Phi Kappa Psi releases statement noting factual inaccuracies in Rolling Stone account

Statement says no member worked as lifeguard, no date function held night of alleged gang rape

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The University chapter of Phi Kappa Psi released a statement Friday saying an internal investigation has found several inconsistencies in the report of an alleged gang rape at the fraternity house in Sept. 2012 detailed in a Rolling Stone article published two weeks ago.

The initial article details the story of a first-year student, identified as Jackie, who attended a date function with a fellow lifeguard at a University pool who was a member of Phi Kappa Psi fraternity. He is identified in the article only as "Drew." The article says he brought her to a party at the fraternity house and then took her upstairs where she found herself in a room with several men who brutally gang raped her over the course of several hours.

Rolling Stone released a letter Friday morning saying new discrepancies have come to light regarding Jackie's report, though it did not specify what those discrepancies are.

The statement from the University chapter says a roster of employees at the Aquatic and Fitness Center for the fall 2012 semester does not list any men belonging to the University chapter of the Phi Kappa Psi fraternity. It also says the internal investigation found there was no date function or other social activity on the night of Sept. 28, 2012 — the date Jackie identified in the Rolling Stone article as the night of her rape.

Jackie is also reported as saying an individual in the room on the night of her attack encouraged one man to participate in the assault by saying, "Don't you want to be a brother? … We all had to do it, so you do, too."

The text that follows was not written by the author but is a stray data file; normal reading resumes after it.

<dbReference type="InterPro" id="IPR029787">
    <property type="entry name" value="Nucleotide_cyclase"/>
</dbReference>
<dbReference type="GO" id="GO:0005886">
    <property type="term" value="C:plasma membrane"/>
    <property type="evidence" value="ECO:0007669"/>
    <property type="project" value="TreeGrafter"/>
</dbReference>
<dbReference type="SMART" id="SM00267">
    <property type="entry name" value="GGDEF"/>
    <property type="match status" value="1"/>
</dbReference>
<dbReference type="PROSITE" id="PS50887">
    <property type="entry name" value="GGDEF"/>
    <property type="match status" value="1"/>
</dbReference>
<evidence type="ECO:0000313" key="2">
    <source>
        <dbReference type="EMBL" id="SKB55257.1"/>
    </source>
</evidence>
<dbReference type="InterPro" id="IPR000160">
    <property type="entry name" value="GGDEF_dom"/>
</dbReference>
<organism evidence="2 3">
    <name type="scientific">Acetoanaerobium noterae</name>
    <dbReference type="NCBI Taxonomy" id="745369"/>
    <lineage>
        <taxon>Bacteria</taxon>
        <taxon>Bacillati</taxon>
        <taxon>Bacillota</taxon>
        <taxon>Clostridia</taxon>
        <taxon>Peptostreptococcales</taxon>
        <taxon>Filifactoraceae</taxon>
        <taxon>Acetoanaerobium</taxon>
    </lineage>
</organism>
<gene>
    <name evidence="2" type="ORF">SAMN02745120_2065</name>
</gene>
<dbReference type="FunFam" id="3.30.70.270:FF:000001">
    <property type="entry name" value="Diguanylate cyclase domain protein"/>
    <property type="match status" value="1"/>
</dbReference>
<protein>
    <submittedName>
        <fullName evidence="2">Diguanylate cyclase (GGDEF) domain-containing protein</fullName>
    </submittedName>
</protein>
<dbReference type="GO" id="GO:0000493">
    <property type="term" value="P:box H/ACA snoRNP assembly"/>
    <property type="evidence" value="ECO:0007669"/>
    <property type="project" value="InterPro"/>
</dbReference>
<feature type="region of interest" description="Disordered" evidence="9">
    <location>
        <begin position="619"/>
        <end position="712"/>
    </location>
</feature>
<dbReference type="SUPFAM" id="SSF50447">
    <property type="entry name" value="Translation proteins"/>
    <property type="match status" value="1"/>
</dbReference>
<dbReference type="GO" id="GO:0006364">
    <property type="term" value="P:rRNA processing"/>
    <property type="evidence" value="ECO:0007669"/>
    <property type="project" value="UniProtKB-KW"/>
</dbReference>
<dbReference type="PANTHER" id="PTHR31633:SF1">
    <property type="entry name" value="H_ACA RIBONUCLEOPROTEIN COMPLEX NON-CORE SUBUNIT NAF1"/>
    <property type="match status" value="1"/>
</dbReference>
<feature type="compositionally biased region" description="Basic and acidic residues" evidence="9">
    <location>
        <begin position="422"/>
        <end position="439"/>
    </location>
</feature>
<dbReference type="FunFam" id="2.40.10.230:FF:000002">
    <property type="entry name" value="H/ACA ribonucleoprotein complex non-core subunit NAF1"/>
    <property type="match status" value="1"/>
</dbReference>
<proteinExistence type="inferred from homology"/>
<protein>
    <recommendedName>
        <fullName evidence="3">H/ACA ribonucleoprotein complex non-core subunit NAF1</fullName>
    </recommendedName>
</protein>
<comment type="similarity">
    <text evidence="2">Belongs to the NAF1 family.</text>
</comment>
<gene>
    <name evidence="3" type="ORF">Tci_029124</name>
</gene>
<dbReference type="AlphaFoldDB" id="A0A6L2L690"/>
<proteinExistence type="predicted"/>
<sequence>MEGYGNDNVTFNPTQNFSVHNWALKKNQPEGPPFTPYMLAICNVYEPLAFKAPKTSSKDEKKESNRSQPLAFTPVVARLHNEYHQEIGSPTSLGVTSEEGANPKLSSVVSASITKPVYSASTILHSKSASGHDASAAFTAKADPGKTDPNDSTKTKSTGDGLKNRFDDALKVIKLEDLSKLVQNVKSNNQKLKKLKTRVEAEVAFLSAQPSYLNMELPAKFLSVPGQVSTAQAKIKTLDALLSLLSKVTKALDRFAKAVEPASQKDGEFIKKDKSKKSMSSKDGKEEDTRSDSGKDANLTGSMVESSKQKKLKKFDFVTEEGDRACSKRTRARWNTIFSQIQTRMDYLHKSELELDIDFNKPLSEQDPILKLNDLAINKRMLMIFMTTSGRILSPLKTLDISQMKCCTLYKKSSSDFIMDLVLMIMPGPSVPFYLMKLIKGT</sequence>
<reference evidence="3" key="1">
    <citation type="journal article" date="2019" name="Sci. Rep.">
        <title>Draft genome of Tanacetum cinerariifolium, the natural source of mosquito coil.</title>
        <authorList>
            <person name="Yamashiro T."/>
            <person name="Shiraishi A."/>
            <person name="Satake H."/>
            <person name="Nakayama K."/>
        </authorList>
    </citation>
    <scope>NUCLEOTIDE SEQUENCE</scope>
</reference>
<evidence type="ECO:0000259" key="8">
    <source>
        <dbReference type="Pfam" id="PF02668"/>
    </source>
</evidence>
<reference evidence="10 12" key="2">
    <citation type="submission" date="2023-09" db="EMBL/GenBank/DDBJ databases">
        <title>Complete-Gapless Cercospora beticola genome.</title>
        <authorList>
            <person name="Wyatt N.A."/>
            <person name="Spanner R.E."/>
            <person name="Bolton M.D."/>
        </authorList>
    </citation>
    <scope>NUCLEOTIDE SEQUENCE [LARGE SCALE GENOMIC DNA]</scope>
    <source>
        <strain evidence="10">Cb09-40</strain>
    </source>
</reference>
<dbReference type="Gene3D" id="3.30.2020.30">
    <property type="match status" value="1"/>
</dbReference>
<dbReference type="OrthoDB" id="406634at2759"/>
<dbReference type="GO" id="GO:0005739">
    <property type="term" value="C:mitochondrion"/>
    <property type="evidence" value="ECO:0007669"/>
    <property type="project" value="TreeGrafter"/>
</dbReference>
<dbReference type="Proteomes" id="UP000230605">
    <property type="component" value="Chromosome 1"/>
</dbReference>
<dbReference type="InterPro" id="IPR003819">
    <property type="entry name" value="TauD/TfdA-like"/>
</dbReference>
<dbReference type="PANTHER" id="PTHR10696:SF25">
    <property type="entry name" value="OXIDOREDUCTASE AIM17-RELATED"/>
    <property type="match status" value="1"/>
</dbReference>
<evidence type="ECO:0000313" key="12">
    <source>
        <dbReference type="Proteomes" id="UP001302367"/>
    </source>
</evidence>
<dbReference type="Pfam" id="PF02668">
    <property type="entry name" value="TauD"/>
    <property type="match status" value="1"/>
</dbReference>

The fraternity says no pledging activities take place during the fall semester.

"Our Chapter's pledging and initiation periods, as required by the University and Inter-Fraternity Council, take place solely in the spring semester and not in the fall semester," the statement reads. "We document the initiation of new members at the end of each spring. Moreover, no ritualized sexual assault is part of our pledging or initiation process. This notion is vile, and we vehemently refute this claim."

The investigation was conducted by the chapter's undergraduate members, according to the statement, and done as part of an effort to contribute to the ongoing Charlottesville Police investigation into the incident.

"It is our hope that this information will encourage people who may know anything relevant to this case to contact the Charlottesville Police Department as soon as possible," the statement reads. "In the meantime, we will continue to assist investigators in whatever way we can."

Charlottesville Police said they are continuing with the investigation.

"Our purpose is to find the truth in any matter and that’s what we are looking for here," according to a statement sent by police spokesperson Miriam Dickler. "These articles do not change our focus moving forward."

Emily Renda, a University graduated quoted in the Rolling Stone article who also serves as project coordinator for Sexual Assault Response and Prevention in the Dean of Students Office, said any factual inaccuracies in the Rolling Stone article do not alter her commitment to building a culture of survivor support.

“It's an advocate's job to believe and support, never to play investigator or adjudicator," she said in an email. "I didn't and don't question Jackie's credibility because that is not my role. Rolling Stone played adjudicator, investigator and advocate — and did a slipshod job at that. As a result Jackie suffers, the young men in Phi Kappa Psi suffered, and survivors everywhere can unfairly be called into question. We still have to build a culture of support and reporting so that justice can be done right and survivors can find healing. Rolling Stone has run roughshod over years of advocacy, over fairness and justice, and ultimately, over Jackie.”

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